Approval of the Keystone XL pipeline route by regulators in Nebraska was met with muted optimism Monday by some in the energy industry in Calgary. The Canadian Energy Pipeline Association issued a statement after the decision was announced, calling the approval "a long-awaited step forward for this critical project, which will offer significant economic benefits for Canada.” It's not the route TransCanada wanted but it's still a victory for the company as it clears the final big regulatory hurdle to getting the pipeline built. - CBC


Keystone XL clears final hurdle only to see more hurdles — Paul Haavardsrud

Nebraska's decision on Keystone XL's final route was billed as the key regulatory ruling that would pull the long-delayed pipeline proposal out of a nearly decade-long limbo. Supposedly, the sound of bulldozers breaking ground would soon bring a giant sigh of relief from Canada's energy industry, and from both Alberta Premier Rachel Notley and Prime Minister Justin Trudeau, who could both sell the pipe as evidence they really do care as much about industry as they do the environment. Yet, the introduction of an alternate route also opens the proposal to another round of legal and regulatory challenges that could continue to mire the pipeline in pre-construction purgatory. - CBC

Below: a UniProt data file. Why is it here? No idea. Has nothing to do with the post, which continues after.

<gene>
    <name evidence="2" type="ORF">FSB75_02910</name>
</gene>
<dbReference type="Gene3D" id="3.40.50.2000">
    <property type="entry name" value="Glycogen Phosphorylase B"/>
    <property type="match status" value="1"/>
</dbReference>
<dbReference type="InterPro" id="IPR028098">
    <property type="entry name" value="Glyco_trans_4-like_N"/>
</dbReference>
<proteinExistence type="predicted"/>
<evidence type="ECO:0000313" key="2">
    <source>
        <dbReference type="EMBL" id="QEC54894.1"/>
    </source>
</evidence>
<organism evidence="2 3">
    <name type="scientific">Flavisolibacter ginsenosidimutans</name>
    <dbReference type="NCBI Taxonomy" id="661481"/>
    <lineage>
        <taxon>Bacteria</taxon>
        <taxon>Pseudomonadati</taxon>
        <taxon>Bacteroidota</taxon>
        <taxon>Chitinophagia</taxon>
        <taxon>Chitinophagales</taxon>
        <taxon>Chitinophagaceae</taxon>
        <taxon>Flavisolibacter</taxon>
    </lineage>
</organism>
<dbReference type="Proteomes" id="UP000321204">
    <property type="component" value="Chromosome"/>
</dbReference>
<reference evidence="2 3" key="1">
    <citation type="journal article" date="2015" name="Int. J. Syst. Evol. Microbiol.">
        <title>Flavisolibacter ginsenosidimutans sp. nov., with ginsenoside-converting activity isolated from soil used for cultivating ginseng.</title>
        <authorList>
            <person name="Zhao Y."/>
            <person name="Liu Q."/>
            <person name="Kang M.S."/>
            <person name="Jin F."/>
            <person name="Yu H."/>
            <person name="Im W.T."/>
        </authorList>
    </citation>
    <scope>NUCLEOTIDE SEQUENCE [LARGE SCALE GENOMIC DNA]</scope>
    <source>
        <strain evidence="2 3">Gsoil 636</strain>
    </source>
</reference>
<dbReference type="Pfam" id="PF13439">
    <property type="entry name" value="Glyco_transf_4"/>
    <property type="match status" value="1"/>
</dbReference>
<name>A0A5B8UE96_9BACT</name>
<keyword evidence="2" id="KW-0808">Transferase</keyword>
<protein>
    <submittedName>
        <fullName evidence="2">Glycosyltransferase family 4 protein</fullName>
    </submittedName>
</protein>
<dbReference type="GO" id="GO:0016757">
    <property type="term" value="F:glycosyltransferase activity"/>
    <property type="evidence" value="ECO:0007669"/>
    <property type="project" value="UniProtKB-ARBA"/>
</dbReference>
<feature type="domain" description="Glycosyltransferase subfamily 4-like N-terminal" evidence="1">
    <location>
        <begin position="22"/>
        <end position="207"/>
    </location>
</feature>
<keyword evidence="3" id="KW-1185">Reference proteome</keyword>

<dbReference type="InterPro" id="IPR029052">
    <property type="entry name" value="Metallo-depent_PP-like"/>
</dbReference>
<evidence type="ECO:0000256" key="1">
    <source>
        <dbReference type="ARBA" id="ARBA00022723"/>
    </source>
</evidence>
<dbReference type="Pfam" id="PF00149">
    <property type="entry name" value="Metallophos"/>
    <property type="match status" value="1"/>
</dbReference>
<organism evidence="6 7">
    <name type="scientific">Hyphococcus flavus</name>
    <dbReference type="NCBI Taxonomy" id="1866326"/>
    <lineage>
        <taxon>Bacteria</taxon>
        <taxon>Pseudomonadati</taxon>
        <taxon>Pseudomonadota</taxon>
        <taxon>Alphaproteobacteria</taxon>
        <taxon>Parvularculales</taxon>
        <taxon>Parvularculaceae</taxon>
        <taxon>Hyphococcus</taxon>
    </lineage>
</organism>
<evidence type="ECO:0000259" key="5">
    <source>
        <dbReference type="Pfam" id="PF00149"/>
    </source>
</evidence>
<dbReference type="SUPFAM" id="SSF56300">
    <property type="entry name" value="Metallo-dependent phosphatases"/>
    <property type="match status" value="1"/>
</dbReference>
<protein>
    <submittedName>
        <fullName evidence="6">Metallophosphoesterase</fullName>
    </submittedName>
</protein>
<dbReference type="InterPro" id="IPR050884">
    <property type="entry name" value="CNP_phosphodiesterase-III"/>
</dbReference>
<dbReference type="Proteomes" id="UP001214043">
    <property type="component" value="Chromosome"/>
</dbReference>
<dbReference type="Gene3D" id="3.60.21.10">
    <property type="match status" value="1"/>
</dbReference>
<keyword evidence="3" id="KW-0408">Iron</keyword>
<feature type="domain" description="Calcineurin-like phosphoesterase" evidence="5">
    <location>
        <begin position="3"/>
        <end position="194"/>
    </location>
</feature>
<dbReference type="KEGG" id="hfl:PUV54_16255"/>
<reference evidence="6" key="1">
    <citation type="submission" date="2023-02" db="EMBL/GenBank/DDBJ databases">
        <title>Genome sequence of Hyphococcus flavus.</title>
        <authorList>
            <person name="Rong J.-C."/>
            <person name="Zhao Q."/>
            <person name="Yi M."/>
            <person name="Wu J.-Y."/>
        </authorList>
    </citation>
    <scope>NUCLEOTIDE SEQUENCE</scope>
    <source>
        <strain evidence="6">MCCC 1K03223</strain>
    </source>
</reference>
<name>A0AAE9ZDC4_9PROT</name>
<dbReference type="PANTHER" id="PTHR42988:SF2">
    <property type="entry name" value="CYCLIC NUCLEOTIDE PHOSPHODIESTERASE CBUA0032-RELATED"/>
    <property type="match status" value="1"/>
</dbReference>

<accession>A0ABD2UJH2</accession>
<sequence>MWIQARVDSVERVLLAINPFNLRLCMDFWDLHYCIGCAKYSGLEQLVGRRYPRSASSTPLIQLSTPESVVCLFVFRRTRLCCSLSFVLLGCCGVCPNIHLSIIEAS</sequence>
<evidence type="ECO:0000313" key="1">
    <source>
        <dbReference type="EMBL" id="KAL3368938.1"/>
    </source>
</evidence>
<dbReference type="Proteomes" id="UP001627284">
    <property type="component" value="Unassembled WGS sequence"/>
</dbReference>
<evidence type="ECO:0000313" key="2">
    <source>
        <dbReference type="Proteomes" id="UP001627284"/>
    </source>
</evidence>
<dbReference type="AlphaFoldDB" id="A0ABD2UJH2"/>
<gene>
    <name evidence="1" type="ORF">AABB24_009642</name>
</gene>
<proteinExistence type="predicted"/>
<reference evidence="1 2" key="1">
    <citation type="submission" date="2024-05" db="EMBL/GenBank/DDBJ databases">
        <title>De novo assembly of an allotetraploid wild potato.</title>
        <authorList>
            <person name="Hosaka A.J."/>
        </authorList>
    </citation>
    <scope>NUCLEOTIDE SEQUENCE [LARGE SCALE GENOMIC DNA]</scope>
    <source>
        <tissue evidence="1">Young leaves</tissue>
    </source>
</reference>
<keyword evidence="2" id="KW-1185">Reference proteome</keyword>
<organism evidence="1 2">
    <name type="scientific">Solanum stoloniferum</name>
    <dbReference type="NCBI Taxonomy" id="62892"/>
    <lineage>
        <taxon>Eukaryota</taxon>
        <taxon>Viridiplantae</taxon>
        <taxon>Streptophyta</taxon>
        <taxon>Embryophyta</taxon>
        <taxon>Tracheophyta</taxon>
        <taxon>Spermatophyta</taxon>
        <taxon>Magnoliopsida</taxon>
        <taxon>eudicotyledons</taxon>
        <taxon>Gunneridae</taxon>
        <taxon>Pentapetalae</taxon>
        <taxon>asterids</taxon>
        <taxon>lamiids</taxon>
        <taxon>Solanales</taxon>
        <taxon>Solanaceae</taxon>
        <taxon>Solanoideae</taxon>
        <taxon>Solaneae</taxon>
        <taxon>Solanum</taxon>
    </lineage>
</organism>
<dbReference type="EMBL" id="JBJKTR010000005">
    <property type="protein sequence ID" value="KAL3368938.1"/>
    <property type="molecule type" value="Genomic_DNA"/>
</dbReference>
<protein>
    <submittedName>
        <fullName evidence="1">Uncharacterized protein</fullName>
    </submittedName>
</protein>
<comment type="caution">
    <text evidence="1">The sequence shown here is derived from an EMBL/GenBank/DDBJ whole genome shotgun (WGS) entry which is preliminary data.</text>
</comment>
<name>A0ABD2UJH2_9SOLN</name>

‘Greening’ our power grid could boost competitiveness while cutting carbon emissions — Darwin Smith & Thomas Baker

By “greening” our power grid, and putting a focus on energy from wind, solar, and hydro sources, Canada could significantly improve our competitiveness. It is true wind and solar power is intermittent and often not enough energy is generated from hydro sources. But great technological advances are being made in this field. Canada should look at long distance electricity transmission, as is done in China, in order to send clean energy to other parts of the country where it is not produced in as large a quantity. - Globe and Mail  


Muskrat Falls inquiry’s report to be submitted to government by Dec. 31, 2019 — The Telegram